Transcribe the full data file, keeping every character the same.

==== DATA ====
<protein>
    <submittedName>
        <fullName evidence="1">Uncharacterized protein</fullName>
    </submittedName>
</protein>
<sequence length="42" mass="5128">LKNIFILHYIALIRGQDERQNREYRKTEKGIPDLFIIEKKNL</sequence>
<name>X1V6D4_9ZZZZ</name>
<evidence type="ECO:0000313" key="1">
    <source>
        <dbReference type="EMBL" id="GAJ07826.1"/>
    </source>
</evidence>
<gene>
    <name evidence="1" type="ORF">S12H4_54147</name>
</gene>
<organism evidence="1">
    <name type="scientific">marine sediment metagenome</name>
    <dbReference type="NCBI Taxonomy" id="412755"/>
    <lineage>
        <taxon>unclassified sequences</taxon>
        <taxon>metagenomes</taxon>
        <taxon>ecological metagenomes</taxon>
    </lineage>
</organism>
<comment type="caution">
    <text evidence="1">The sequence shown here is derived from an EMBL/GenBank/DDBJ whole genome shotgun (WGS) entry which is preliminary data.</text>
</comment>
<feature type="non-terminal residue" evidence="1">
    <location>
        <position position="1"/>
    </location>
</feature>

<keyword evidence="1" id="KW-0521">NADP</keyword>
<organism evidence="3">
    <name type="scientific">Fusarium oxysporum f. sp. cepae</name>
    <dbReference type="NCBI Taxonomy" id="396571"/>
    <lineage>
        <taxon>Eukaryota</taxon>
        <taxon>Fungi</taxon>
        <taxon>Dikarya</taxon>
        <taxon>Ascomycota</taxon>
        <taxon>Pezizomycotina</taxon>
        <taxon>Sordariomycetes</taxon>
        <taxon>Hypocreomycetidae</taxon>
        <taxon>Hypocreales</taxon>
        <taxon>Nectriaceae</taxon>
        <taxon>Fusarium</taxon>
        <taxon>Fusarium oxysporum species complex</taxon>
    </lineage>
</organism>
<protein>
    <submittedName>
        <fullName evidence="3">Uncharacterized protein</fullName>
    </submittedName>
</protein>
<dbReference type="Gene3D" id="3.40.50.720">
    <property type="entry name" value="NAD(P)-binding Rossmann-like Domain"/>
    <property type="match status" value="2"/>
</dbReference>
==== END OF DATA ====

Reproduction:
<protein>
    <submittedName>
        <fullName evidence="1">Uncharacterized protein</fullName>
    </submittedName>
</protein>
<sequence length="42" mass="5128">LKNIFILHYIALIRGQDERQNREYRKTEKGIPDLFIIEKKNL</sequence>
<name>X1V6D4_9ZZZZ</name>
<evidence type="ECO:0000313" key="1">
    <source>
        <dbReference type="EMBL" id="GAJ07826.1"/>
    </source>
</evidence>
<gene>
    <name evidence="1" type="ORF">S12H4_54147</name>
</gene>
<organism evidence="1">
    <name type="scientific">marine sediment metagenome</name>
    <dbReference type="NCBI Taxonomy" id="412755"/>
    <lineage>
        <taxon>unclassified sequences</taxon>
        <taxon>metagenomes</taxon>
        <taxon>ecological metagenomes</taxon>
    </lineage>
</organism>
<comment type="caution">
    <text evidence="1">The sequence shown here is derived from an EMBL/GenBank/DDBJ whole genome shotgun (WGS) entry which is preliminary data.</text>
</comment>
<feature type="non-terminal residue" evidence="1">
    <location>
        <position position="1"/>
    </location>
</feature>

<keyword evidence="1" id="KW-0521">NADP</keyword>
<organism evidence="3">
    <name type="scientific">Fusarium oxysporum f. sp. cepae</name>
    <dbReference type="NCBI Taxonomy" id="396571"/>
    <lineage>
        <taxon>Eukaryota</taxon>
        <taxon>Fungi</taxon>
        <taxon>Dikarya</taxon>
        <taxon>Ascomycota</taxon>
        <taxon>Pezizomycotina</taxon>
        <taxon>Sordariomycetes</taxon>
        <taxon>Hypocreomycetidae</taxon>
        <taxon>Hypocreales</taxon>
        <taxon>Nectriaceae</taxon>
        <taxon>Fusarium</taxon>
        <taxon>Fusarium oxysporum species complex</taxon>
    </lineage>
</organism>
<protein>
    <submittedName>
        <fullName evidence="3">Uncharacterized protein</fullName>
    </submittedName>
</protein>
<dbReference type="Gene3D" id="3.40.50.720">
    <property type="entry name" value="NAD(P)-binding Rossmann-like Domain"/>
    <property type="match status" value="2"/>
</dbReference>